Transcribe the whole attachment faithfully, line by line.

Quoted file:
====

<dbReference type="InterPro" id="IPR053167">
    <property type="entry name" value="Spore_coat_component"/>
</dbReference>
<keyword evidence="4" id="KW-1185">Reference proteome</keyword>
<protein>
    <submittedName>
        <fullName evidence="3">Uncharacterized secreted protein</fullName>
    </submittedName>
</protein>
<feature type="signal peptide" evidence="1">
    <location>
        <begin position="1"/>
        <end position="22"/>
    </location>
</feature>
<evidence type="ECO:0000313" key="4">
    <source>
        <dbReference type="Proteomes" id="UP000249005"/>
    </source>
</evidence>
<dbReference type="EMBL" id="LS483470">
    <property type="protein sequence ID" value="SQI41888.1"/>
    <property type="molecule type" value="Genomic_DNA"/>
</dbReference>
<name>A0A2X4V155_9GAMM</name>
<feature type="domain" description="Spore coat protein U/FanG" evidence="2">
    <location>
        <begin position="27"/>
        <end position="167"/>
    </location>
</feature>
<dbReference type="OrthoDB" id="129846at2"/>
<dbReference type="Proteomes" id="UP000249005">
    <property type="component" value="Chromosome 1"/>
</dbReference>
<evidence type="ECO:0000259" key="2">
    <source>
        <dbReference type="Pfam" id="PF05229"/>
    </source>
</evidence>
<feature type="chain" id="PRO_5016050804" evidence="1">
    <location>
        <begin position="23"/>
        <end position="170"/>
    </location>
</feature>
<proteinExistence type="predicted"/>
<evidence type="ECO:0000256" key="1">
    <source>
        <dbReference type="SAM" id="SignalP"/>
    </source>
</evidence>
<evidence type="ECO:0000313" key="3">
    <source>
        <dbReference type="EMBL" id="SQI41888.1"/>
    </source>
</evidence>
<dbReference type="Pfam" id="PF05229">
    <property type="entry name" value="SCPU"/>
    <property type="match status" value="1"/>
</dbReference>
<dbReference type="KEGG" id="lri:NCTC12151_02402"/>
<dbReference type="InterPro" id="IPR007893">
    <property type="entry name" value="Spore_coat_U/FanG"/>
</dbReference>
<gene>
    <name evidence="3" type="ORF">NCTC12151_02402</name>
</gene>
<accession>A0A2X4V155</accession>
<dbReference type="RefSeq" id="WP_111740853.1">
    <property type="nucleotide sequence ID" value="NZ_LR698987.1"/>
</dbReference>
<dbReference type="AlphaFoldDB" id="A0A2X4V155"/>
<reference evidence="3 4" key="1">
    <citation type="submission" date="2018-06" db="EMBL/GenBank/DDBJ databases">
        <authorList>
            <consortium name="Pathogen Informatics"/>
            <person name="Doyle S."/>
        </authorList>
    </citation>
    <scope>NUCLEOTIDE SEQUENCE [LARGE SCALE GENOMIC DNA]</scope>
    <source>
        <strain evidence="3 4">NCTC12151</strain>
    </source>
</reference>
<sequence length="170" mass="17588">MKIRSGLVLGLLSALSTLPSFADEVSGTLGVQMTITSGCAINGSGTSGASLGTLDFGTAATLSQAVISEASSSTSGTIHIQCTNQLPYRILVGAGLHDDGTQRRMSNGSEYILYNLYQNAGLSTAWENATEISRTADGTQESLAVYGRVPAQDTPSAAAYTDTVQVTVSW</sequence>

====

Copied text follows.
<dbReference type="InterPro" id="IPR053167">
    <property type="entry name" value="Spore_coat_component"/>
</dbReference>
<keyword evidence="4" id="KW-1185">Reference proteome</keyword>
<protein>
    <submittedName>
        <fullName evidence="3">Uncharacterized secreted protein</fullName>
    </submittedName>
</protein>
<feature type="signal peptide" evidence="1">
    <location>
        <begin position="1"/>
        <end position="22"/>
    </location>
</feature>
<evidence type="ECO:0000313" key="4">
    <source>
        <dbReference type="Proteomes" id="UP000249005"/>
    </source>
</evidence>
<dbReference type="EMBL" id="LS483470">
    <property type="protein sequence ID" value="SQI41888.1"/>
    <property type="molecule type" value="Genomic_DNA"/>
</dbReference>
<name>A0A2X4V155_9GAMM</name>
<feature type="domain" description="Spore coat protein U/FanG" evidence="2">
    <location>
        <begin position="27"/>
        <end position="167"/>
    </location>
</feature>
<dbReference type="OrthoDB" id="129846at2"/>
<dbReference type="Proteomes" id="UP000249005">
    <property type="component" value="Chromosome 1"/>
</dbReference>
<evidence type="ECO:0000259" key="2">
    <source>
        <dbReference type="Pfam" id="PF05229"/>
    </source>
</evidence>
<feature type="chain" id="PRO_5016050804" evidence="1">
    <location>
        <begin position="23"/>
        <end position="170"/>
    </location>
</feature>
<proteinExistence type="predicted"/>
<evidence type="ECO:0000256" key="1">
    <source>
        <dbReference type="SAM" id="SignalP"/>
    </source>
</evidence>
<evidence type="ECO:0000313" key="3">
    <source>
        <dbReference type="EMBL" id="SQI41888.1"/>
    </source>
</evidence>
<dbReference type="Pfam" id="PF05229">
    <property type="entry name" value="SCPU"/>
    <property type="match status" value="1"/>
</dbReference>
<dbReference type="KEGG" id="lri:NCTC12151_02402"/>
<dbReference type="InterPro" id="IPR007893">
    <property type="entry name" value="Spore_coat_U/FanG"/>
</dbReference>
<gene>
    <name evidence="3" type="ORF">NCTC12151_02402</name>
</gene>
<accession>A0A2X4V155</accession>
<dbReference type="RefSeq" id="WP_111740853.1">
    <property type="nucleotide sequence ID" value="NZ_LR698987.1"/>
</dbReference>
<dbReference type="AlphaFoldDB" id="A0A2X4V155"/>
<reference evidence="3 4" key="1">
    <citation type="submission" date="2018-06" db="EMBL/GenBank/DDBJ databases">
        <authorList>
            <consortium name="Pathogen Informatics"/>
            <person name="Doyle S."/>
        </authorList>
    </citation>
    <scope>NUCLEOTIDE SEQUENCE [LARGE SCALE GENOMIC DNA]</scope>
    <source>
        <strain evidence="3 4">NCTC12151</strain>
    </source>
</reference>
<sequence length="170" mass="17588">MKIRSGLVLGLLSALSTLPSFADEVSGTLGVQMTITSGCAINGSGTSGASLGTLDFGTAATLSQAVISEASSSTSGTIHIQCTNQLPYRILVGAGLHDDGTQRRMSNGSEYILYNLYQNAGLSTAWENATEISRTADGTQESLAVYGRVPAQDTPSAAAYTDTVQVTVSW</sequence>